Gallus gallus, the undomesticated ancestor of modern chickens
Chickens, the surviving descendants of once-mighty therapod dinosaurs, have come to dominate American dinner tables, where its meat is consumed at a rate of 80 pounds per person per year. How the wild grub-eating Gallus Gallus was tamed and commodified into frozen breaded cutlets is actually quite an epic story, one that involves (possibly) saving Greek civilization from Persians, the rise and fall of the Roman Empire, and continues today with KFC’s remarkable invasion of China.
Jerry Adler and Andrew Lawler have written a cover story for Smithsonian magazine on the taming of the chicken that delivers these tidbits and gives plenty more food for thought. It was the Egyptians, for example, who first figured out how to artificially incubate eggs, so they could be hatched without the presence of hens—a method so important that their methods were kept secret for centuries:
No, this isn’t Photoshop or a gemstone-studded trinket—just an ear of corn. Seedsman Greg Schoen of the Seeds Trust got this “Glass Gems” corn from his “corn-teacher,” a part-Cherokee man in his 80s. He planted the seeds, had a gorgeous harvest last fall, and posted the posts on Seeds Trust’s Facebook page in October. Then last week, the photos of the gem-like corn got picked up on the internet and went viral. Good luck trying to get your hands on any seeds now…
But kernel color is a fascinating—dare we say, colorful—topic in the annals of genetics research. For one, why are there so many vibrant colors in a single ear of corn? You don’t usually see flowers of different colors on a single tree. Each kernel is actually a different corn plant (or the seed of one) with a unique mix of genes inherited from its parents. That’s why counting up kernels of different colors in the more familiar purple and yellow corn cobs is a common way of teaching how pigment genes are inherited in Mendelian genetics.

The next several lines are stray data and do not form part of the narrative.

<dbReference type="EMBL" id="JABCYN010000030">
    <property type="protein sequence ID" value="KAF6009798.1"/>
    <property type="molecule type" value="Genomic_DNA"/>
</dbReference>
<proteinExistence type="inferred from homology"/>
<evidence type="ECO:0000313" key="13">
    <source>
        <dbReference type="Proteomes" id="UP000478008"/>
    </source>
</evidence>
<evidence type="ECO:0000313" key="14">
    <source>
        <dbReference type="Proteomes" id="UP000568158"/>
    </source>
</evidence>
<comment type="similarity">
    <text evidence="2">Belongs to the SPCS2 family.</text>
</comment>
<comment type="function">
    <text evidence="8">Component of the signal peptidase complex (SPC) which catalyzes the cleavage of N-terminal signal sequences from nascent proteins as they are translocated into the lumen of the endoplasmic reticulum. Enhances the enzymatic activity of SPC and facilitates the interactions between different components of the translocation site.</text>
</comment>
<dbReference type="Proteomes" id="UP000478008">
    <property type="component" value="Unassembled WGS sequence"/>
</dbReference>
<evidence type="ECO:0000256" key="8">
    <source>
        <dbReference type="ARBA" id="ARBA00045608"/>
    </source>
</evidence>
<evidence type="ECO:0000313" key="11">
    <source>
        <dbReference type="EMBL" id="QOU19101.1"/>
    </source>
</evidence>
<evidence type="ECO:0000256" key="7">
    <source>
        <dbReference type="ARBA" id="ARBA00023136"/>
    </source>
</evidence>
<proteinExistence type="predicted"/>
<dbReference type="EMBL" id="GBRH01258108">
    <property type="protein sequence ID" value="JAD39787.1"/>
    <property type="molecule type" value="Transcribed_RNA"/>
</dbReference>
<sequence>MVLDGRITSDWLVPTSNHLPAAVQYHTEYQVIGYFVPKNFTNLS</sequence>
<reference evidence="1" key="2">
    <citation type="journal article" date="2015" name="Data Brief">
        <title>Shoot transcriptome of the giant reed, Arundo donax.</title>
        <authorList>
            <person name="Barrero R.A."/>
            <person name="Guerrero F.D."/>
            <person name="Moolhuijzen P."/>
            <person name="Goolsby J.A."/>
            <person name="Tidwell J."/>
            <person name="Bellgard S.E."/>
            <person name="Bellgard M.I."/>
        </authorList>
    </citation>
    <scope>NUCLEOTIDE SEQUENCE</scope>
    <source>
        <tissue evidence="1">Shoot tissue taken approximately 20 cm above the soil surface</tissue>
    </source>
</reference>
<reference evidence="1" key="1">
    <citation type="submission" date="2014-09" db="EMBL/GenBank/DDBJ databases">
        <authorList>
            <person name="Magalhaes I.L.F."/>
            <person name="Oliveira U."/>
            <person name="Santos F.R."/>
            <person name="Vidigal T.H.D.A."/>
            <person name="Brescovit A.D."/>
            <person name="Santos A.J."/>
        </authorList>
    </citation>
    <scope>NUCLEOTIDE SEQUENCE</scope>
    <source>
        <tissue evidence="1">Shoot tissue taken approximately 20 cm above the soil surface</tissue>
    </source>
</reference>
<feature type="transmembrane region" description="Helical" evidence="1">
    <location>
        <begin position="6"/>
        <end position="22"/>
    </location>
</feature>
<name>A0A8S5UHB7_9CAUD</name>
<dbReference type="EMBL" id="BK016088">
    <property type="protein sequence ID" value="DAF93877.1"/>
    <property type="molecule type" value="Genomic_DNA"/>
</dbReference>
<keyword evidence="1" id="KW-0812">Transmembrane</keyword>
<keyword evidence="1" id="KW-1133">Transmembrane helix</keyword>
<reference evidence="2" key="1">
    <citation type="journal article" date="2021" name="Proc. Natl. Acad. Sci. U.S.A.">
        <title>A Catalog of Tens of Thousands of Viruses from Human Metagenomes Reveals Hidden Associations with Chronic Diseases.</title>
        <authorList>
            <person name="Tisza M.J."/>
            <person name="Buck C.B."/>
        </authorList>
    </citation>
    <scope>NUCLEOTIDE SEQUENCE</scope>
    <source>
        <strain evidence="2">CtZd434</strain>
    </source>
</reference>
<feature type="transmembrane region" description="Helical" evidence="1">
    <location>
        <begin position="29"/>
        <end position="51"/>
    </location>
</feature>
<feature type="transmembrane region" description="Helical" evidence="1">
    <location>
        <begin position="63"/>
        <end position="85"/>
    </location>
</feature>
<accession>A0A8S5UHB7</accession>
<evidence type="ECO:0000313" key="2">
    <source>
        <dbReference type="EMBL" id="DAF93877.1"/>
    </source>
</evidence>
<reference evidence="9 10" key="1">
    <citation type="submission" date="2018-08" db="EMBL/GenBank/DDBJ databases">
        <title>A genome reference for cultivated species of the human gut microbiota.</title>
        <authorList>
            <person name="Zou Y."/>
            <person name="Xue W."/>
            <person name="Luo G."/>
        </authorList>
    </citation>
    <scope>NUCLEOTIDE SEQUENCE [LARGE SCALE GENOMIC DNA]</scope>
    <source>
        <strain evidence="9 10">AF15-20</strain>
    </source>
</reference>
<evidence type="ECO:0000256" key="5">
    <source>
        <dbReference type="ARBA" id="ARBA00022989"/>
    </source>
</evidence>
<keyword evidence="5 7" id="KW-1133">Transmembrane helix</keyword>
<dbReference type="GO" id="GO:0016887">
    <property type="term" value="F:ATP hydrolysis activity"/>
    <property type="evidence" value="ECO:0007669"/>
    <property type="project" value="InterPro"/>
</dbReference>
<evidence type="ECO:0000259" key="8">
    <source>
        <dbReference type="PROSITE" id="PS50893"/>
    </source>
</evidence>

The only thing worse than a huge stinking pit of manure may be a huge stinking and foaming pit of manure that blows up the barn. Over the past few years, explosions have destroyed several Midwestern pig farms, killing thousands of hogs and causing millions of dollars of damage. Pig farmers and scientists have been at a loss to explain these explosions. Could the culprit be a small microbe?
What’s the News: Parents going broke to pay for their offspring’s braces and orthodontistry can finally blame somebody besides their mildly malformed children: our farmer ancestors. A study published this week in the Proceedings of the National Academy of Sciences found that people living in subsistence farming communities around the world have shorter, wider jaws than those in hunting and gathering societies. This leaves less room for teeth, which have changed little in size or abundance over human history—and may help explain why crooked choppers and a need for orthodontia are so common, study author Noreen von Cramon-Taubadel tells the BBC. “I have had four of my pre-molars pulled and that is the only reason that my teeth fit in my mouth,” she says.
What’s the News: As human societies adopted agriculture, their people became shorter and less healthy, according to a new review of studies focused on the health impacts of early farming. Societies around the world—in Britain and Bahrain, Thailand and Tennessee—experienced this trend regardless of when they started farming or what stapled crops they farmed, the researchers found.
This finding runs contrary to the idea that a stable source of food makes people grow bigger and healthier. The data suggest, in fact, that poor nutrition, increased disease, and other problems that plagued early farming peoples more than their hunter-gatherer predecessors outweighed any benefits from stability.